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Friday, November 03, 2006

Toyohashi

豊橋

Visited Toyohashi today - a 50 minute train journey from Nagoya Station by either Meitetsu's Panorama Super Express Train or by JR Main Line via Kanayama. Toyohashi is also a stop on the Tokaido Shinkansen: travel times are one hour, 25 minutes to Tokyo; one hour, 35 minutes to Osaka.

Toyohashi street car I couldn't find a tourist information center at the station but met an American Catholic priest and two nuns on the street car who pointed out some of the local geography.

The weather was perfect and Toyohashi seemed a very relaxed place indeed - there was hardly anyone on the streets!

Maybe everyone was using today's public holiday (Bunka no hi - Culture Day) to sleep off the excesses of last night on Matsuba Street - Toyohashi's show pub, strip club and bar street not far from the main station.

Toyohashi Public Hall
I rode the street car from Toyohashi Station to Shiyakushomae (City Hall) and took in the unusual 1930s Romanesque-style Public Hall and the nearby Haristos Orthodox Church (built in 1913).

From there it is a short walk to the pleasant Toyohashi Park and Yoshida Castle on the banks of the Toyokawa River.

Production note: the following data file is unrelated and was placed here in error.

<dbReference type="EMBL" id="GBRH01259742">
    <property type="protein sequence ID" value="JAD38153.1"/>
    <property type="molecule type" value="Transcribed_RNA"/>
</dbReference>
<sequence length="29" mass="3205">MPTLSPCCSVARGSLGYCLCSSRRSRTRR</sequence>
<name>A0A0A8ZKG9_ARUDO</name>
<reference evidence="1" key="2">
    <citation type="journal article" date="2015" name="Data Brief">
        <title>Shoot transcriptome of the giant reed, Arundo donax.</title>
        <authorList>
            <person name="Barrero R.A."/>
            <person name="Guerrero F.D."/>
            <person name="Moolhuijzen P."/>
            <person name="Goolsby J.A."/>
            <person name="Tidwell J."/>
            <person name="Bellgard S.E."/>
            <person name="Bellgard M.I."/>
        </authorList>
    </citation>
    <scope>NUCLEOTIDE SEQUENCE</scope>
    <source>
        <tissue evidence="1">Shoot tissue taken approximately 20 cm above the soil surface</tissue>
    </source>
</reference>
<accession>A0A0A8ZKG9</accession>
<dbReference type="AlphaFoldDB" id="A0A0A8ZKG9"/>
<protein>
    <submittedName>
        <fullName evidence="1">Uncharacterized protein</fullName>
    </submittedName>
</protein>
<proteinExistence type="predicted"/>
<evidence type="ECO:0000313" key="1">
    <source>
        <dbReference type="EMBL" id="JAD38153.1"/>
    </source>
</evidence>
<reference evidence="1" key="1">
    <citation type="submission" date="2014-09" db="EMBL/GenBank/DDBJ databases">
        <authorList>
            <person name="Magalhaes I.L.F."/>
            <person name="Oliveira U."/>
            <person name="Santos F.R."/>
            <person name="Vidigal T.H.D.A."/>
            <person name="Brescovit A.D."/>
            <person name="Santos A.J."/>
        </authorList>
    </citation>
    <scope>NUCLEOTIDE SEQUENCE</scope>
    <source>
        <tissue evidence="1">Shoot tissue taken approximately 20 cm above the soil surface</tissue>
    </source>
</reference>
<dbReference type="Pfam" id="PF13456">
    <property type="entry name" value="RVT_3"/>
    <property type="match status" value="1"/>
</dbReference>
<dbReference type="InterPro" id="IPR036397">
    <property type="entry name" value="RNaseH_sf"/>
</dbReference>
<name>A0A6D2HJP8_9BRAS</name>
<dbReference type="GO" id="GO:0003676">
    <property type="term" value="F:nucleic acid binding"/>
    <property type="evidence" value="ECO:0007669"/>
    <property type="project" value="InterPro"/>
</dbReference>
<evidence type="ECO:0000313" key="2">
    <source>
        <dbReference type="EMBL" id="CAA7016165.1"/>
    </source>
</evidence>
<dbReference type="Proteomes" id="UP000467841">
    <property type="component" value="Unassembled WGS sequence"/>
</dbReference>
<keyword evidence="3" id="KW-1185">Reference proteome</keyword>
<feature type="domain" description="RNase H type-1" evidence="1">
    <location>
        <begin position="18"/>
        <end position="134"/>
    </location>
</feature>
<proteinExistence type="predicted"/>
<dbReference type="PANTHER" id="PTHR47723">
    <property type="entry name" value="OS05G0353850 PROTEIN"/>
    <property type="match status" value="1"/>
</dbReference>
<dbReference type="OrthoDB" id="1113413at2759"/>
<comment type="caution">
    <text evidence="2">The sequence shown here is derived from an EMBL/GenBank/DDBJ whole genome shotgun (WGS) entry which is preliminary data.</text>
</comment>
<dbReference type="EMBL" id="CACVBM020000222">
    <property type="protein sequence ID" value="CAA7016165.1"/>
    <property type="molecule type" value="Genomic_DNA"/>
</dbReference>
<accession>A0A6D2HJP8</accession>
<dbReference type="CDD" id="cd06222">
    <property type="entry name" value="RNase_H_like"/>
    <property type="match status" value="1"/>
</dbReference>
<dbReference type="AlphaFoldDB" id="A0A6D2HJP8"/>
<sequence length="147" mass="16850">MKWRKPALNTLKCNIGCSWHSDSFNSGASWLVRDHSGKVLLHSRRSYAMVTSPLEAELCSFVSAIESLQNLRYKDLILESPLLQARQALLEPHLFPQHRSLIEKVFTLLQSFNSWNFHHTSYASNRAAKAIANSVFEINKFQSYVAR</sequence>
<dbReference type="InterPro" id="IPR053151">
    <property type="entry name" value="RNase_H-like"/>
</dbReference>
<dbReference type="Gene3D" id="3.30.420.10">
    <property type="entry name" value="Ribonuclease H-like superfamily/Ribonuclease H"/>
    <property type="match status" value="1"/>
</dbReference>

Yoshida Castle was first built in 1505 by Makino Kohaku, but all that remains is a corner keep that was restored in 1954. The keep is free to enter and there are good views out over the river.
Yoshida Castle, Toyohashi Also in the park are the Sannomaru Kaikan - a tea room for performing the tea ceremony and the Toyohashi City Art Museum, which has exhibits of local history and more modern art exhibitions.

It's possible to walk on the southern banks of the Toyokawa River even as far as the Toyokawa Bridge about 4km in all and then across the bridge to the Maeshiba Tomyodai - one of Japan's oldest wooden lighthouses.

Despite its tranquil feel, Toyohashi's Mikawa Port can lay claim to being Japan's largest port for the import and export of motor vehicles. Japanese cars from nearby Toyota and the company's factories in the surrounding area are shipped around the world from Mikawa Port.

Toyohashi also has large populations of Brazilian and Peruvian nisei - second or third generation Japanese immigrants who have returned to the area to work in Toyota's car factories and other associated industries. The American Catholic priest tells me his small church near City Hall is standing room only and Mass is now delivered in Portuguese, Japanese and Tagalog.

Shinmeisha Shrine

View of the Toyokawa river from Yoshida Ohashi

Toyohashi Guide

Japan Book Store

Hostels in Japan - Hostelworld Hotels in Japan – Bookings

1 comment:

  1. Just wondering if you noticed any sort of zen monasteries while you were in the area? Place seems pretty cool though.

    ReplyDelete